Don’t Ignore Your Most Valuable Tool
Social media is significantly changing the game for crisis communications from how a crisis is initially reported to how a crisis can be effectively managed and contained. Social media has become one of the most valuable channels of communication – especially during breaking news where social media leads the pack – and therefore cannot be ignored. Though this platform is often easily utilized by the masses, it can be intimidating for some communications professionals, especially with how quickly the formats change from Facebook to Twitter to Instagram. Below are a few tips and best practices in order to guide you in your social media efforts, specifically in times of crises, no matter which new social media outlet is on top.
- PREPARE. The number one piece of advice is to prepare. Unfortunately, you can almost guarantee every company will at some point encounter some form of crisis. Big or small, make sure you have a plan in place to address these events that includes social media. Outline how you will respond and who will be in charge of these responses. You can also prepare by creating relationships online before a crisis occurs. Find and follow your partners, customers, clients and supporters, and begin regular communication with them. After all, “a crisis is not the time to start handing out business cards because by then it’s far too late.“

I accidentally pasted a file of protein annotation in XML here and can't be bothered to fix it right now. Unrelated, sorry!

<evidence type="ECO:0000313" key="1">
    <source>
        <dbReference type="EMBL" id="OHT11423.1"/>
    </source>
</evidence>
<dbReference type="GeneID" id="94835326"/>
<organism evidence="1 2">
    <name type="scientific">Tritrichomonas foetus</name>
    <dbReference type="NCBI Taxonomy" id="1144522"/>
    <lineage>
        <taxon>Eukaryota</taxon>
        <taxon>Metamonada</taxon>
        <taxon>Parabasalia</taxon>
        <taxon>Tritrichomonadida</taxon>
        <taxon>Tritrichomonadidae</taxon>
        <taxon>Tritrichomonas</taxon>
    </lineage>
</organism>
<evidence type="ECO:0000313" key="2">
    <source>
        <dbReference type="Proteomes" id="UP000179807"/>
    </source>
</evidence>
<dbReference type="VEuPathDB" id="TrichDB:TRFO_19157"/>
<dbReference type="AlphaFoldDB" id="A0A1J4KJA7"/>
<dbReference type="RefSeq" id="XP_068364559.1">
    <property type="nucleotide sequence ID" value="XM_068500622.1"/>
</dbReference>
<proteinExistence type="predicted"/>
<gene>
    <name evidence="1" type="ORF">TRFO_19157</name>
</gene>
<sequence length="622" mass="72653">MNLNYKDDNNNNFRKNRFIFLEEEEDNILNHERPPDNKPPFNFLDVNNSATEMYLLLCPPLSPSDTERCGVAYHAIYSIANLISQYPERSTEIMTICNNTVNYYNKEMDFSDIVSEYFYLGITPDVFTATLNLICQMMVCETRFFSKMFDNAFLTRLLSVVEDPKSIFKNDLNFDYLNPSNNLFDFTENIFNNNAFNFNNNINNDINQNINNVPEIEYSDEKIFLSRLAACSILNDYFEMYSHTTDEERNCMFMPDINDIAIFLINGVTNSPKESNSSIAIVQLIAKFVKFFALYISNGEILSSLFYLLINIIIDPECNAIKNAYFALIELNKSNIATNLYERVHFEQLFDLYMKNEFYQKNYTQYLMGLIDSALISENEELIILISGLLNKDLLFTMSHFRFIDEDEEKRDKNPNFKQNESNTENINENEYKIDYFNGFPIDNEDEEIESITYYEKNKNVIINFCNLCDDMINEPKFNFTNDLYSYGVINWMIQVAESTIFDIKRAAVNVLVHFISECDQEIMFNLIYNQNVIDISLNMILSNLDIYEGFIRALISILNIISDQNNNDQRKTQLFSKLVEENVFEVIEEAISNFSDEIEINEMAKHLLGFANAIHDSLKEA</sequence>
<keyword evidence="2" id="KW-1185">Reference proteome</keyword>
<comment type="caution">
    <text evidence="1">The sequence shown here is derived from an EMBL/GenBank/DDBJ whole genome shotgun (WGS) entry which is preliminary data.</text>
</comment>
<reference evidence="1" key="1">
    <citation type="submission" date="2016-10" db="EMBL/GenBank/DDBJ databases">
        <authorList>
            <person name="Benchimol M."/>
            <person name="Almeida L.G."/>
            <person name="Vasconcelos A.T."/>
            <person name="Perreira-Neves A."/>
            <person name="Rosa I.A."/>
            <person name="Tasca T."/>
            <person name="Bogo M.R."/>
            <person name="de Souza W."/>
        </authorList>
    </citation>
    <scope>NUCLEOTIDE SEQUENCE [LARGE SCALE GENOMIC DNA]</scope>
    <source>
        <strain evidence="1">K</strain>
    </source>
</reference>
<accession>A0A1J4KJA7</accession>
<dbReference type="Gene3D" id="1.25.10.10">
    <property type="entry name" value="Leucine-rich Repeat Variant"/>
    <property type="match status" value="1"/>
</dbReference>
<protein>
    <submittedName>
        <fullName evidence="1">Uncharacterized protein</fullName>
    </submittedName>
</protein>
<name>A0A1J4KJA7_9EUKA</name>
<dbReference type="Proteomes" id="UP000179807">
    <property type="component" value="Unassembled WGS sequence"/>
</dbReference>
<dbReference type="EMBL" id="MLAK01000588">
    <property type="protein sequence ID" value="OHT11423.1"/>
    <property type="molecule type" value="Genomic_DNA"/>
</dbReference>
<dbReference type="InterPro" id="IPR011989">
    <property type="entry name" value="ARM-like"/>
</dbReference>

- LISTEN. Be sure that you are monitoring the appropriate channels to hear what social media users are saying about your company in good times and in bad. What is the response to your company? Is there misinformation being shared? If you are listening, you will provide yourself the opportunity to correct problems and reinforce positive key messages.
- JOIN IN. Once you’ve listened to the audience, and you have your plan in place to enter the conversation with on-brand, accurate information, speak up! Join the conversation that is already happening, and use the opportunity to build on the relationships created online.
- BE PROACTIVE. Address the crisis as soon as possible. If you’ve got a crisis plan in place, along with regular social media involvement, it will be even easier to speak up when a problem comes along. The more proactive your approach is, the more you can fend off the negative publicity and inaccurate statements. Answer the questions floating around out there, and, if appropriate, issue an apology.
- SHARE FACTS. Present the facts alongside your key messages. If your brand isn’t communicating on social platforms, others will be on your behalf, so be the first to share the information. Social media is the quickest way to get information out in real-time, so take advantage of the immediacy. Try thinking of Twitter as the equivalent to holding a news conference with the world. People will be checking your Twitter stream to see how you respond to the crisis, so be active and informative. In the end, good customer service and responses in the public space will benefit your brand and build credibility and trust.
- WORK WITH FOLLOWERS. Utilize your followers to get the word out by developing a hashtag (link to definition of a hashtag) that people can search, re-tweet and share. Social media allows for the public to stay informed without televisions or a computer, and a hashtag will make it easier for the public to find the information that you want out there.
Finally, remember to stay positive. With the anonymity often provided by the Internet, it’s likely you’ll hear some things you don’t want to. But like any communication channel, it’s important for you to remain positive and polite. Just one negative response can lead to whole new crisis because, as we said, it’s like having a news conference with the world.
Photo caption/source: www.text100.com